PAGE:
Confused about how to tax marijuana? Fine — DON’T tax it. Or at least don’t tax it any differently than any other similar plant. Deem it a non-taxable food, or a taxable confection, or a taxable houseplant. There, you’re done.

There’s nothing complicated about this. People have used marijuana for millennia. New Yorkers have used marijuana since there have been New Yorkers. They’re using marijuana now and they’ll be using marijuana a hundred years from now.

The only relevant question is whether or not they should go to jail for using it.

The only correct answer to that question is no, they shouldn’t.

Legalize it, New York. All you other states, too. Let’s get this silly war on a plant over with. The plant won. The plant has never not been winning. Surrender already. It’s good policy, it’s good politics, and it’s just the right thing to do.

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Liberty isn’t Utopia

Statists. You can’t even get them to ask (or acknowledge) the right questions.

Whether the topic is “borders”, drugs, guns, rights, or socialism, they address all kinds of peripheral questions which seem to legitimize more statism when answered, but they avoid the real questions which would completely invalidate statism.

Is it intentional or are they really that ignorant? I honestly don’t know, and suspect it is some of both.

For example, I recently heard one arguing against ending prohibition because when the “laws” against Cannabis are loosened and the cartels’ profits go down, the cartels turn to smuggling opioids. What? How does that justify propping up the failure which is prohibition? All you’ve managed to point out is that if you relax prohibition in a piecemeal way, the cartels will focus on those areas where the profit motive is still high due to continued prohibition.

When you sink that deep into statism, you can’t seem to see beyond statism.

So, look at my crude graph . Sorry, it’s not to scale or painted (a lame Back to the Future joke).

See how I readily admit there are still problems with a condition of zero statism (total liberty)?

So?

Utopia isn’t an option.

But statists don’t like that admission and it’s a deal-breaker for them. Liberty would have to be Utopia with no problems at all for them to accept it in place of their favored statist Dystopia– no matter the specific issue.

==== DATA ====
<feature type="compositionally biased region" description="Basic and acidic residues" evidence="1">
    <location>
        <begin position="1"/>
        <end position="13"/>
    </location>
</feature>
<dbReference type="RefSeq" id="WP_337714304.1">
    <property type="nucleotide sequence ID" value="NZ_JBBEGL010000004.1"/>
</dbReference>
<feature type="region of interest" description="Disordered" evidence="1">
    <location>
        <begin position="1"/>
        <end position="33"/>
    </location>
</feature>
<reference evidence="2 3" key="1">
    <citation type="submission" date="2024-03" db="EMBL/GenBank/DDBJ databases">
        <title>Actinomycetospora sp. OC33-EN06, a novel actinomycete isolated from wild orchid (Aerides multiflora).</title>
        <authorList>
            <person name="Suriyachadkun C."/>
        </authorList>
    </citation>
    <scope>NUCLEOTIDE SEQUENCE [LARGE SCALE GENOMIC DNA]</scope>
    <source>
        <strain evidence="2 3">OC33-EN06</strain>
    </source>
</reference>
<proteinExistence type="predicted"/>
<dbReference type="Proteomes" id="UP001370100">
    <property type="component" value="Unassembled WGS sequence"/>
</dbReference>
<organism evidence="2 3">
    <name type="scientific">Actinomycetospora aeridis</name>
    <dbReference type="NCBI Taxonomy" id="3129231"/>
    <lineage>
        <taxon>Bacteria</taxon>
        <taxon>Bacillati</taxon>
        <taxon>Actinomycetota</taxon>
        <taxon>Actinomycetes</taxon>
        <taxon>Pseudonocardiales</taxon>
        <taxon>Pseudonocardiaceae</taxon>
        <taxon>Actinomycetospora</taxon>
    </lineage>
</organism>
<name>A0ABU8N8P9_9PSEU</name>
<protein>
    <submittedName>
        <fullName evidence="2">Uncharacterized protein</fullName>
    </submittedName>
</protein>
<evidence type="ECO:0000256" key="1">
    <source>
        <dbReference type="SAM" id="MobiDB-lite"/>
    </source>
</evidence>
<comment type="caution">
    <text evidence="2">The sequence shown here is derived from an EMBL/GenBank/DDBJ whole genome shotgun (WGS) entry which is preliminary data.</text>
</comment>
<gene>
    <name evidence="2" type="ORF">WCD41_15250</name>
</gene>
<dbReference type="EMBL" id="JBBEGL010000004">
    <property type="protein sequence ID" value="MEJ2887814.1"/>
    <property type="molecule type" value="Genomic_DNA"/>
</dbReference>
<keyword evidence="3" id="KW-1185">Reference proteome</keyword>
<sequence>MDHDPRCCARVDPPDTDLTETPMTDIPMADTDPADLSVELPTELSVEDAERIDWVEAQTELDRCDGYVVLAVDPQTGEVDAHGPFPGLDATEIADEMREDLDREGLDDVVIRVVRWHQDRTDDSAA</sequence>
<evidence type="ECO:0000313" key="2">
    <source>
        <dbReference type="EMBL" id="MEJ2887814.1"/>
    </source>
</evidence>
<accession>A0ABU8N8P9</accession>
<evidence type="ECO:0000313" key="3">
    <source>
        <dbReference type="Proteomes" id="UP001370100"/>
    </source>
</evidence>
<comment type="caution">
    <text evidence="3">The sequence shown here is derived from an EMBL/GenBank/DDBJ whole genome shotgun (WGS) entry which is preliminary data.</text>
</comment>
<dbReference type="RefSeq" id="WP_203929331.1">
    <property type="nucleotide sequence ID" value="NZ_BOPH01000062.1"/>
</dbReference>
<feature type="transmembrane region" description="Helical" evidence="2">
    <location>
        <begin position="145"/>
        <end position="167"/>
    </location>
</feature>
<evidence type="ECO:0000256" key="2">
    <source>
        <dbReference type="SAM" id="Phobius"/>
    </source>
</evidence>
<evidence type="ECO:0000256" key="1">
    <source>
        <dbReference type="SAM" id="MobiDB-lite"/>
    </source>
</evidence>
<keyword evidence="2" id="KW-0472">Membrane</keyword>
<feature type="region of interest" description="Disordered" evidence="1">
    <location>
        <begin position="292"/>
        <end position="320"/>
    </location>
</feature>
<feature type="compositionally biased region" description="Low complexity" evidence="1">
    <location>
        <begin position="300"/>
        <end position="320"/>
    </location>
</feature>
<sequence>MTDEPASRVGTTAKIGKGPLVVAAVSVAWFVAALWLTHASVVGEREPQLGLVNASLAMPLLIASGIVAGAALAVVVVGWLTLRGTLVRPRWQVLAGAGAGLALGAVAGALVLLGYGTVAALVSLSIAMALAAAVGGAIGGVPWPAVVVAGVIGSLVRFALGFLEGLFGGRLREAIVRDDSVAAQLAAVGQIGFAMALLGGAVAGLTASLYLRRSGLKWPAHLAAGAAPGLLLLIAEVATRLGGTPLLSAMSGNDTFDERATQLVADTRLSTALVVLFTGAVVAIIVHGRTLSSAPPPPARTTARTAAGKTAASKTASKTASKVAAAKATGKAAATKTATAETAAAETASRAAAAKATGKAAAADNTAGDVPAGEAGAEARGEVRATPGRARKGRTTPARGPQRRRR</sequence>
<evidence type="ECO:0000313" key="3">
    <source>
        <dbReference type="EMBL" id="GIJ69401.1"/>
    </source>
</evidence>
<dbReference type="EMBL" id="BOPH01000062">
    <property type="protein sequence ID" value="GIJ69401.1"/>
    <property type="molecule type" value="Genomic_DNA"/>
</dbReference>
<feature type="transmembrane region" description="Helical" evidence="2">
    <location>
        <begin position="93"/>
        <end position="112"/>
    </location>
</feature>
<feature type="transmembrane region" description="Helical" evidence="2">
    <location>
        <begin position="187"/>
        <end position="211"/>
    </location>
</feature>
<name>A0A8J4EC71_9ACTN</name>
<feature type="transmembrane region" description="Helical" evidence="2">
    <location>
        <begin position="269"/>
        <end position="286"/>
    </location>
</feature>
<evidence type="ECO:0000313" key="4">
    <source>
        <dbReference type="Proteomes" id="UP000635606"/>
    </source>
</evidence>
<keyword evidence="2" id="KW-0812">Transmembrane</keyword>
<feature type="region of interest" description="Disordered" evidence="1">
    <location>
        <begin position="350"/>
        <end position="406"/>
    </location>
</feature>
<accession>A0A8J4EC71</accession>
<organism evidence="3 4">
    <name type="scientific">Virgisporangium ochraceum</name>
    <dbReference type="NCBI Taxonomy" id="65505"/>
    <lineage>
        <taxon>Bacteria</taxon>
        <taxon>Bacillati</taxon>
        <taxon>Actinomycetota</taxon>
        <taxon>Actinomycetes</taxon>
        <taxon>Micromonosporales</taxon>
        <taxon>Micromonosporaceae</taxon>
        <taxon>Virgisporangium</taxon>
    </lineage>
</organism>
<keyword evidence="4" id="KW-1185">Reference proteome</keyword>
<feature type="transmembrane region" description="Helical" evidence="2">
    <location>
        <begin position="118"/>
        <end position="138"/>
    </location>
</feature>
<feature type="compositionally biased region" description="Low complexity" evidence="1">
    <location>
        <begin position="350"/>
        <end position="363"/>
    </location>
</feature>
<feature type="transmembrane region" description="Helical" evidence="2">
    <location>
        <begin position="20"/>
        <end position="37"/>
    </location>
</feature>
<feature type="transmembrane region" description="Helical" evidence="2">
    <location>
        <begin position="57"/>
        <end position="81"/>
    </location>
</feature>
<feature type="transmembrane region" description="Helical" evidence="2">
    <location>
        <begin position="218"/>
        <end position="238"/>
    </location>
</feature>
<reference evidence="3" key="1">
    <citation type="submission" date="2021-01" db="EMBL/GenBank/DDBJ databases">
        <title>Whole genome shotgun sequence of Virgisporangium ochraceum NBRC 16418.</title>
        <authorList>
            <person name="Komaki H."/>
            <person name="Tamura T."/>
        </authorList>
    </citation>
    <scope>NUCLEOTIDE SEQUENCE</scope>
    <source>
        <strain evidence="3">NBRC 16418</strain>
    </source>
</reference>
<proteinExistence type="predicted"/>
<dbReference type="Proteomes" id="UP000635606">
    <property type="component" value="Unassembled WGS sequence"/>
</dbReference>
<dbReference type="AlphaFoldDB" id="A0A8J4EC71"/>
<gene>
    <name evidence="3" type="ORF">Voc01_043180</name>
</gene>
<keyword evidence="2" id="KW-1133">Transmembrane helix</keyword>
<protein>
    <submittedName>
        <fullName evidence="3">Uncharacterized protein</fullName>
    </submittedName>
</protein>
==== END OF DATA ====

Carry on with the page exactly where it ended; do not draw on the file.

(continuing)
Obviously, death– with no more problems for the dead– will result from increased statism long before total statism (whatever that may be) is achieved, but the exact place where that happens will vary from individual to individual and is hard to pin down. Use your imagination to adjust the exact scale of the graph.

We live somewhere along the line between zero statism (liberty) and total statism. The exact spot is debatable, but it’s irrelevant for my point. Wherever we are, there are problems– more problems than there would be under liberty. But statists don’t like liberty so that option is unthinkable and invisible to them. They advocate more statism to solve the problems which exist; most of which are worsened due to statism. They will claim that with added statism, the total problems will decrease. That’s not reality. More statism equals more problems.

But, because there are problems, and they can see ways to justify more statism because of those problems, they are blind to solutions which don’t mean more statism. They won’t even ask questions which might risk opening their eyes to the reality.

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Without Profit, There Would Be No Investment

Among the numerous fallacies embraced by socialism, one of the most notable is completely ignoring the value of investment and risk. Socialists love to talk about the value of “labor” and how profit is made on the backs of “labor,” but they ignore the fundamentals of human nature and of how the market actually works.

Labor doesn’t invest in building a widget factory. Labor doesn’t take the risk of widgets going out of style or being supplanted by something new in the market. Labor doesn’t pay for health and safety inspections. Labor doesn’t take the hit of depreciation.

Labor is paid first, before any profit is seen. Labor loses nothing when the factory burns down. Labor makes no investments and takes no risks, and therefore labor is not entitled to share in the reward. Labor makes a direct trade of time and skill for money. Beyond that, labor has no claim on the possible profits which a capitalist’s investment and risk may generate.